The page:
Another factor determining the desired length of the line is the amount of light gathered should be sufficient to minimize light sensor sensitivity requirements and to minimize the effect of the light source discreteness that is inherent in light sources such as shadow masked cathode ray tube displays where the light source consists of individual color dots. If enough color dots are incorporated in one line, then the effect of the contribution of any one dot to the sensed light characteristic can be held to within predetermined satisfactory limits. The width of the line is normally as narrow as can be obtained, as in for example, the line width caused by one stroke of an electron beam from a cathode ray tube face.
If the light source consists of a dot pattern, then the line axis is skewed with respect to the repetitive dot pattern axis on the order of 5°-10° to minimize the number of dots which emit the same intensity of light at the same position along the width of the line.
For convergence and line width data, the line is oriented so that it is perpendicular to the direction in which convergence or line width data is required.
As previously stated, a relative motion is developed between the sensor and the line. In one embodiment, the line is fixed and the sensor is moved across the face of the screen and passed over the light source. The length of the light detection line, which is a projection of the sensor aperture on the screen, should exceed the light source line length unless the light gathering scheme depends on the sensor for limiting the length of the sensed line light source as discussed above.
The width of the light detector line (sensor projection) is not very critical to obtain the integral of the light intensity. However, for most practical applications, the width of the light detection line is roughly equal to the expected width of the line light source.
After sensing the light, the respective color components, in a color implementation of the invention, are isolated from the detected light and the median point of the integral or one-half of the total integrated value is related to a position on the screen and the center of the electron beam is thus located.
The relative motion between the light source and the light sensor can be obtained in a variety of ways such as, for example, holding the light source fixed on the display surface and moving the sensor across the face to intercept some of the emitted light or to hold the sensor fixed relative to the display surface and sweep the beam across the surface. Either way works in accordance with the present invention; however, for rapid CRT configuration characterization in a production environment, the most reliable method is to hold the beam fixed on the surface and sweep the sensor across the face of the cathode ray tube. This results in a problem encountered with respect to sensing the speed of relative motion such that a constant amplitude profile integral can be maintained and consistent data generated.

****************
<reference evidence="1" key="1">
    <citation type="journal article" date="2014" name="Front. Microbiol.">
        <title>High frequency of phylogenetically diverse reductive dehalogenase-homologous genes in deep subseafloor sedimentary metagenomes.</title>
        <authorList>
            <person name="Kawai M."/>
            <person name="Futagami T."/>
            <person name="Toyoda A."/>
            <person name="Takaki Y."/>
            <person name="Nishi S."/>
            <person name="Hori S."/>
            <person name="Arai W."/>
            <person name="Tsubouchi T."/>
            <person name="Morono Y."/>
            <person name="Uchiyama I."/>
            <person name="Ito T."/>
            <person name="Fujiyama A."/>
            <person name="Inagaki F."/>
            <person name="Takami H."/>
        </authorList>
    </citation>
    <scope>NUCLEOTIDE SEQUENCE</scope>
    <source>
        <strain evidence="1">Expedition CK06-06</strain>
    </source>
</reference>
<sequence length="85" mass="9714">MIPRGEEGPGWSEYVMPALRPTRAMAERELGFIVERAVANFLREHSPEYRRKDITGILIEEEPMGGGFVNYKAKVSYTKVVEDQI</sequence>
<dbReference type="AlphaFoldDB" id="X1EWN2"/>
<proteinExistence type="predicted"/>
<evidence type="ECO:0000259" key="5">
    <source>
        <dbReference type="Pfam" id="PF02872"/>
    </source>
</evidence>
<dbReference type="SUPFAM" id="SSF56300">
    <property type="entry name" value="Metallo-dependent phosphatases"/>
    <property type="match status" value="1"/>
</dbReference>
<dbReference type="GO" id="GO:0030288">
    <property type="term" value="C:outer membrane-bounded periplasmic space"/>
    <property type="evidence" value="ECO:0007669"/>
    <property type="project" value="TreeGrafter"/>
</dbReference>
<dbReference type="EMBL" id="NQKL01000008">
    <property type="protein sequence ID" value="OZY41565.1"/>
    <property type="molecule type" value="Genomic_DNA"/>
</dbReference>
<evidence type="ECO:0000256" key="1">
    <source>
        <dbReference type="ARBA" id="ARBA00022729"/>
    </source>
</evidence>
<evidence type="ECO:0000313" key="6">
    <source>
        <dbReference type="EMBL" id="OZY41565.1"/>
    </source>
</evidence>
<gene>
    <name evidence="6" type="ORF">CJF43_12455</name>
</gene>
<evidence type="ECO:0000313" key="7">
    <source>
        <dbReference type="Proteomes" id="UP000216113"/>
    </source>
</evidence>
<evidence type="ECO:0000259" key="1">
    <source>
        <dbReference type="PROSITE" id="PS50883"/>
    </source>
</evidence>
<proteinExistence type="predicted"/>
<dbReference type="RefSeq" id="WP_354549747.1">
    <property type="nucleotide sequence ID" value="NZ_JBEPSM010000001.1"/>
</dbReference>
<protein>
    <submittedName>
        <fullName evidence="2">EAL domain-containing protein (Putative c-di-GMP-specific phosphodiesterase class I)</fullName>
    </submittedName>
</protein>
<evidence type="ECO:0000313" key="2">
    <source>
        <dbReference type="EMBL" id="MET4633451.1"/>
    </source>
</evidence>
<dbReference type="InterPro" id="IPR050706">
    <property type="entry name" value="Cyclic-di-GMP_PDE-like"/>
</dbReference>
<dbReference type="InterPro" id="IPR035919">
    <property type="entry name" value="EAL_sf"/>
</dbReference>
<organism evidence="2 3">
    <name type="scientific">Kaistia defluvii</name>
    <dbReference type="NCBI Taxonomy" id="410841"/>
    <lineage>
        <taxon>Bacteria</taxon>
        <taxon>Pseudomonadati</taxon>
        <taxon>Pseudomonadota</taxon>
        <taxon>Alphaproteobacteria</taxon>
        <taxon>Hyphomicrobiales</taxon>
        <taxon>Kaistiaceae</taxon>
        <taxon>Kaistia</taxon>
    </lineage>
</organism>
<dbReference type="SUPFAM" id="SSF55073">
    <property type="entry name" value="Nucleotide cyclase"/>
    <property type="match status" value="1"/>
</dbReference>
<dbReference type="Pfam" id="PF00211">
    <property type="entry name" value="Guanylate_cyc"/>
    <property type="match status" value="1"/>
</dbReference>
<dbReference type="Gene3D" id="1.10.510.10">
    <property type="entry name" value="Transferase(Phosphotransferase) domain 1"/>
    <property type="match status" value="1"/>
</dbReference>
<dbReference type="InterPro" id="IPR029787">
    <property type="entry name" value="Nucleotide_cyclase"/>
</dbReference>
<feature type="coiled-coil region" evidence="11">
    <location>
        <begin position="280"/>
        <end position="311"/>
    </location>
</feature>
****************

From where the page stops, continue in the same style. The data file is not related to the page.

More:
The speed sensing is obtained through a variety of methods including dual light source line generation and timing the pulse input time sensed by the sensor, or by providing a dual slit aperture structure for the sensor and a single line generated on the screen and timing the pulse separation from each of the profiles generated from the first slit and from the second slit. Since the distance between the generated lines or the dual apertures is known and the time is observed, the relative motion of the sensor is calculated readily and since the weight of the operator's hand and/or sensor is generally sufficient to maintain inertia wherein the speed will not be changing dramatically over short distance, the assumption is made that the speed is constant over the entire profile generation area and thus the location of the peak of the amplitude profiles generated in this method are centered with respect to the locations sensed by the light sensor.
Referring now to FIG. 1, a light sensor in accordance with the present invention is utilized for separating light 21 entering aperture 22 into beams 13, 14 and 15 and said beams having passed through prism 12, each has a different light frequency and will thus impinge on sensors 18, 19 and 20 respectively. It can be seen in the drawing mirror 16 reflects beam 15 into a position where it will impinge upon sensor 18 after passing through lens 17. The dual aperture configuration 10 provides for conforming entering light 21 into a narrow beam 11 for precise alignment of prism 12 mirror 16, lens 17 and each of the sensors 18, 19 and 20.
Referring now to FIG. 2, a light sensor in accordance with the present invention is disclosed shown in perspective view for enhanced illustration. Light entering from light source 23 is confined to a narrow travel path, beam 24, by dual slit arrangement 10a. The beam 24 impinges upon prism 12a and is split into its component frequencies and thereby becomes a plurality of light beams, each having different frequencies. Beam 25, for example, is defracted by prism 12a, proceeds to travel through lens 17a and impinges upon sensor 20a. Beam 26 has a different frequency from that of beam 25 and travels through lens 17a to impinge upon sensor 19a. Beam 27 again has a different frequency and travels through lens 17a to impinge on sensor 18a. It can be seen with the white light source present at slit 23 by the appropriate location of sensors 20a, 19a and 18a, the respective frequencies of a white light source may be observed individually.